Climate change has far more to do with the fluctuations in the sun's magnetic fields than the meager CO2 in the atmosphere. We been not been able to stop, or affect in any way, hurricanes, floods or tornadoes. Can’t even make it rain. The developed nations want others seem to have to revert to a near cave-man existence or non-affordable advanced developments. No one have question that the climate is changing. Key players who were responsible for the pollution are now in worthless scams such as taxing people and selling carbon credits. Global warming, many scientists and social workers argue, is more a political drama than the real scientific issue. [US senate committee on Environment and Public Works - tp://epw.senate.gov/public/index.cfm?FuseAction=Minority.Blogs&ContentRecord_id=2158072e-802a-23ad-45f0-274616db87e6]
Only Local City Warming
More than the global effect, the cause and effect of pollution and CO2 in the atmosphere will be local. The weather is changing and the pattern of weather in long years is the climate that is stable. Climate has a pattern. What we are worried is the weather change and human have less tolerance level and they suffer. The extra materialistic comforts and the decorative non-eco-friendly living that people have in cities are the real problem. Temperature measurements are records in the cities for the past few years (for the earth of hundreds of croes of years, this is a small sample) with concrete structures and local pollution around. Thus the so-called Global Warming is only the projection of the Local City Warming.
Mitigation Might Do More Good than Harm
Even if per impossible the models could ever become reliable, there are studies that demonstrates that it is not at all likely that the world will warm as much as the IPCC imagines. Even if the world were to warm that much, the overwhelming majority of the scientific, peer-reviewed literature does not predict that catastrophe would ensue. Even if catastrophe might ensue, even the most drastic proposals to mitigate future climate change by reducing emissions of carbon dioxide would make very little difference to the climate. Even if mitigation were likely to be effective, it would do more harm than good. Already millions face starvation as the dash for biofuels takes agricultural land out of essential food production. Even if mitigation might do more good than harm, adaptation as (and if) necessary would be far more cost-effective and less likely to be harmful.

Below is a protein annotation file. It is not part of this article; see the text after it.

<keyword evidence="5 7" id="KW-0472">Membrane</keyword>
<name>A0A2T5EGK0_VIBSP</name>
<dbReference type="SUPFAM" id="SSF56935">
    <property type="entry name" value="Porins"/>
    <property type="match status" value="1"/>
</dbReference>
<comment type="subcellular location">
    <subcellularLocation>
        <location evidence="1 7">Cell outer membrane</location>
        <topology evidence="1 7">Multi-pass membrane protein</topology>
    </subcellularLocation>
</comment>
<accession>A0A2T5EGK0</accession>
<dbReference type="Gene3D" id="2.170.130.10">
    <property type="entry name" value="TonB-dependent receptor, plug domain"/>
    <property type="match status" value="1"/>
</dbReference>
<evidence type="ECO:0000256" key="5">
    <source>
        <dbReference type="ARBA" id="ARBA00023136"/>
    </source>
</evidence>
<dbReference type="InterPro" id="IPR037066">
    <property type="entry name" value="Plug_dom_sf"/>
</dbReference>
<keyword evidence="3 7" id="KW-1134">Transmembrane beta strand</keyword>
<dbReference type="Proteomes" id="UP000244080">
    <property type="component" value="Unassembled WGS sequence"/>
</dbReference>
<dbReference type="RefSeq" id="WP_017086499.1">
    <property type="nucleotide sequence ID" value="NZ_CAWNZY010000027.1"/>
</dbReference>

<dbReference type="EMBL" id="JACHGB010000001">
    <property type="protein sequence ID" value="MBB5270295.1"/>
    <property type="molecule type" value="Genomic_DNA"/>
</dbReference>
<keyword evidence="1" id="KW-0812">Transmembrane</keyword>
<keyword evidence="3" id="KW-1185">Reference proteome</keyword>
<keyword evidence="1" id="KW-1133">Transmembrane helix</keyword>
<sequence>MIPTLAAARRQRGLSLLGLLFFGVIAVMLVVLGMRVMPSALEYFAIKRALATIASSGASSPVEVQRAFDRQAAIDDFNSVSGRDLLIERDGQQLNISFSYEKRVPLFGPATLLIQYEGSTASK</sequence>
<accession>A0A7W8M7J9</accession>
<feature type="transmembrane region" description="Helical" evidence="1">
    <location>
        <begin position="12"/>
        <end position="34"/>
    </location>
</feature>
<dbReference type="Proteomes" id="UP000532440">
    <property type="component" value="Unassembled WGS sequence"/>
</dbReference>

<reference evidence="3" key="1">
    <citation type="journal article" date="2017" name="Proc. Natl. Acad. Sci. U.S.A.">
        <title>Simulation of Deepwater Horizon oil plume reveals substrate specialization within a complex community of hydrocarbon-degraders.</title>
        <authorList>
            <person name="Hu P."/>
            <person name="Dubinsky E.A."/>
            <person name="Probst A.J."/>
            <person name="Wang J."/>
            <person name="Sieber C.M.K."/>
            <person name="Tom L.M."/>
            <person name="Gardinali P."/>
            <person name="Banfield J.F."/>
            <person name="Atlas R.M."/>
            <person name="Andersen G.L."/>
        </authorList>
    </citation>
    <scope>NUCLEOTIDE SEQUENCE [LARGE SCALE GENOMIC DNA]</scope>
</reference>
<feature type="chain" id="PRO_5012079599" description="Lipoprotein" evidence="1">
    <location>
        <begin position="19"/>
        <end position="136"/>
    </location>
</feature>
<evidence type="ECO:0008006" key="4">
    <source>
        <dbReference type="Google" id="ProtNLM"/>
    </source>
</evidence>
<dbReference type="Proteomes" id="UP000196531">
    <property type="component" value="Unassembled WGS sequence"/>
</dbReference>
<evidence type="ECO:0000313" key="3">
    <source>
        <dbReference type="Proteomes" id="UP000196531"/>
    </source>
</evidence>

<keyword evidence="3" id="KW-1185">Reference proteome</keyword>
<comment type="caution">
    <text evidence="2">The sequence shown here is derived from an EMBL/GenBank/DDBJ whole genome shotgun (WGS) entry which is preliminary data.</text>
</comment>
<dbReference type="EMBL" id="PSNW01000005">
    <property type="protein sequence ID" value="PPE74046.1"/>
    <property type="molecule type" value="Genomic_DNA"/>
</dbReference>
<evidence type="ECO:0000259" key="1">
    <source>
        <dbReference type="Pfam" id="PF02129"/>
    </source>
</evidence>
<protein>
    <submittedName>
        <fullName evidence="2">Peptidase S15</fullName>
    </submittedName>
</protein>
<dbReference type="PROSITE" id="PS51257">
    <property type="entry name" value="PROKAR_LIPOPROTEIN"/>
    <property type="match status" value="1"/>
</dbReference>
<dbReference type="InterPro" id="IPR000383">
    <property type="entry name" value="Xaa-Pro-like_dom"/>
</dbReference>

Forest / Desert – is Cultural
Forests are centres of biodiversity, play a key role in water distribution, and are essential for carbon storage - key aspects of effort to address climate change. They are also vital to the livelihoods of billions of people as sources of wood fuel, building materials, food and timber. Changes in vegetation patterns, the misuse of natural resources such as the clearing of forests, climate change, extreme weather events and natural disasters can sometimes lead to the desertification of a previously less arid region. Approximately one quarter of the land on earth is threatened by desertification. Most people when they think of deserts think of Africa. In reality many places, such as China, are dealing with major desertification problems. More than 27%, or 2.5 million square kilometers, of land in China is desert. An estimated 110 million Chinese people suffer firsthand from the impacts of desertification and, each year 2,500 sq km turns to desert. The Buddhist Kingdom of Bhutan nestled in the middle of the Himalayas is struggling to protect its unique culture and natural heritage. In order to do this they have committed to maintaining 60% forest cover, slow development, the promotion of cultural events and minimal tourism.
Carbon to Store in Forest / Atmosphere ?
To investigate forest management as a method for controlling global warming, researchers are continuing study of carbon exchange between the atmosphere and forest. As tree grows they absorb lot of carbon and store within. At maturity, for example, trees store less carbon and remove less carbon dioxide from the atmosphere. The number of dead trees also affects carbon balance. When a tree decays it releases some of its carbon back into the air.